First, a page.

Same girl; different angles. (Credit: Foodie Girl Fitness) (i.imgur.com)
We have to find love for both of our selves.
It was a quiet, easy-going Saturday morning.
As I sipped on coffee and listened to a TED talk given by one of my favorite human beings, Brené Brown, I felt empowered, inspired and grounded.
Then, I opened my laptop.
The first thing I saw on my Pinterest home page was “How to Fake a Hot Body” with a caption of “When diet and exercise aren’t cutting it.”
The article suggested investing in shapewear—you know, the spandex that forcefully squeezes our bodies into a cage.
Forget about enjoying the evening because we can barely breathe or move with ease—beauty is pain right?
It was encouraged that we stick our tongues to the roof of our mouths when we smile to “avoid the dreaded double-chin.”
So let’s not be happy and smile and be ourselves. Let’s not embrace the beautiful moment that we’re in, where we are, or who we’re with—let’s focus on whether our f*cking tongue is on the roof of our mouths because #priorities.
Contouring our makeup will also help us “do some real life Photoshop” on our faces. And spray tanning is important, because “a subtle glow makes a world of difference when it comes to faking a better body.”
At the time I read this, the blog post was shared 1,934 times. One thousand nine hundred thirty-four women believed this advice enough to share it, while thousands of other women—including myself—read the entire article or at least the title.
And here is the message we all received: we are not enough.
I adopted this mindset when I was 13 years old because of similar articles. As a result, I have suffered from multiple eating disorders, paralyzing perfectionism and one toxic relationship after another because of my struggle to believe that I am worthy as I am.
I have remained small. I have played it safe.
And there are so many other women who are not stepping out of their comfort zones, taking risks or living lives that are in alignment with their truest selves because of a false belief that they are not enough.
As a result, there are so many ideas, creations and displays of goodness that the world is not receiving.
Instead of penning that novel, there’s a woman spending hours at the gym, investing hundreds of dollars on beauty products and services, and devoting all of her time and energy to her physical appearance.
Instead of attending a dinner party and savoring the ambience, the delicious food and the conversation between friends and new acquaintances, there’s a woman distracted by the worry of whether or not her arms/legs/butt/stomach look unflattering in the dress she’s wearing.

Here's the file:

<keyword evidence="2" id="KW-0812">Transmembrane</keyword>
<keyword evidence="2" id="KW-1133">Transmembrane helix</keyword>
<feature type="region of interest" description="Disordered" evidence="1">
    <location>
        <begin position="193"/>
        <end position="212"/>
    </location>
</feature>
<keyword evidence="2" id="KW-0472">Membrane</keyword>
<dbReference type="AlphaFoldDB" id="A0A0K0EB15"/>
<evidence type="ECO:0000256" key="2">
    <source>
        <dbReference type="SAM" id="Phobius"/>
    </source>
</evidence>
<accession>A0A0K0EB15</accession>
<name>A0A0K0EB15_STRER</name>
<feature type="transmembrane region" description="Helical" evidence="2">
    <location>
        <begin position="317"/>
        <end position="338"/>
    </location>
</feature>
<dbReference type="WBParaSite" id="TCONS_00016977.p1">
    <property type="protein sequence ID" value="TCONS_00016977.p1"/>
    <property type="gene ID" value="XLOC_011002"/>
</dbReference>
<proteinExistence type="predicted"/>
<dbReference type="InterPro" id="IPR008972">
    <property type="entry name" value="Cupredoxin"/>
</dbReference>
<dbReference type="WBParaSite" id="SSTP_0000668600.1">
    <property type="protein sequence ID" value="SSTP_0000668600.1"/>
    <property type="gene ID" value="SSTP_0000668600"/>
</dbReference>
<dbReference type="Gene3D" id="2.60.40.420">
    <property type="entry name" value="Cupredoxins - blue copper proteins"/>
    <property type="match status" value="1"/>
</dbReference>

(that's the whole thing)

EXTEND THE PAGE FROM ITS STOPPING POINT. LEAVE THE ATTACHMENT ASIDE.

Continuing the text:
I know this, because I’ve been this woman a thousand times.
I’m still figuring things out, and I believe I always will be, but I’ve learned that it boils down to two things: self-love and vulnerability.
Everything begins and ends with self-love. If I don’t enjoy or appreciate or respect myself, I become a slave to attachment and all of the things that I’m seeking to validate me.
There’s no freedom. There’s no growth. There’s no life.
Self-love plants the seed of authenticity, then it nourishes and prunes our lives along the way, so we can show up in the world in the way we are each uniquely meant to.
I always refer to this quote by David Whyte as a guide on my self-love journey: “Anything or anyone that does not bring you alive is too small for you.”
The practice of self-love is different for everyone. Ask yourself what you need, find what works for you and watch the magic unfold in your life.
If I have a bad day I may take a bath, take a nap, or take a drive. I allow myself time to rest, and pamper myself if I need a pick-me-up.
Running and yoga bring me back to myself, and make me feel strong and powerful. I exercise because it connects me to my body and gives me energy.
My kitchen is filled with fresh fruits and vegetables. I eat nourishing foods because they support my health and wellbeing.
Red lipstick is my cosmetic staple. I enjoy wearing makeup because it makes my features shine.
I am currently building a Parisian capsule wardrobe (thank you Pinterest). I wear clothes that honor my shape and give expression to my personality—no spandex required, ever.
I journal regularly and I share a secret Facebook page with my sister because I have learned the importance of having a space to release all of my emotions. Instead of burying the thoughts and feelings that hurt me and cause me pain, I name them, reflect on them and learn from them.
I have invited, embraced and released different friendships and relationships in my life. Each person has been my teacher and I am grateful for those lessons, but some were not meant to stay, and I’ve learned that that’s okay. I understand the importance of surrounding myself closely with people who value, support and love me unconditionally.
Brené Brown said in her book, Daring Greatly, that “vulnerability is the birthplace of love, belonging, joy, courage, empathy, and creativity. It is the source of hope, empathy, accountability, and authenticity. If we want greater clarity in our purpose or deeper and more meaningful spiritual lives, vulnerability is the path.”
We all have something to contribute, we all have a story that will connect with and benefit others, and we all have different passions that drive us to improve the world we live in.
These things cannot happen without vulnerability.
Write. Paint. Pick up a new hobby. Start an organization. Walk away from an unhealthy relationship. Travel. Go back to school. Sing. Tell someone you love them. Open a business. Volunteer. Move.
By practicing these scary, liberating, gut-wrenching, beautiful things called self-love and vulnerability, we bloom into the exquisite masterpieces that we are.
Because the world needs us.
Because the world needs you.
Author: Brianna Miller
Image: K. Kendall/Flickr
Editor: Nicole Cameron
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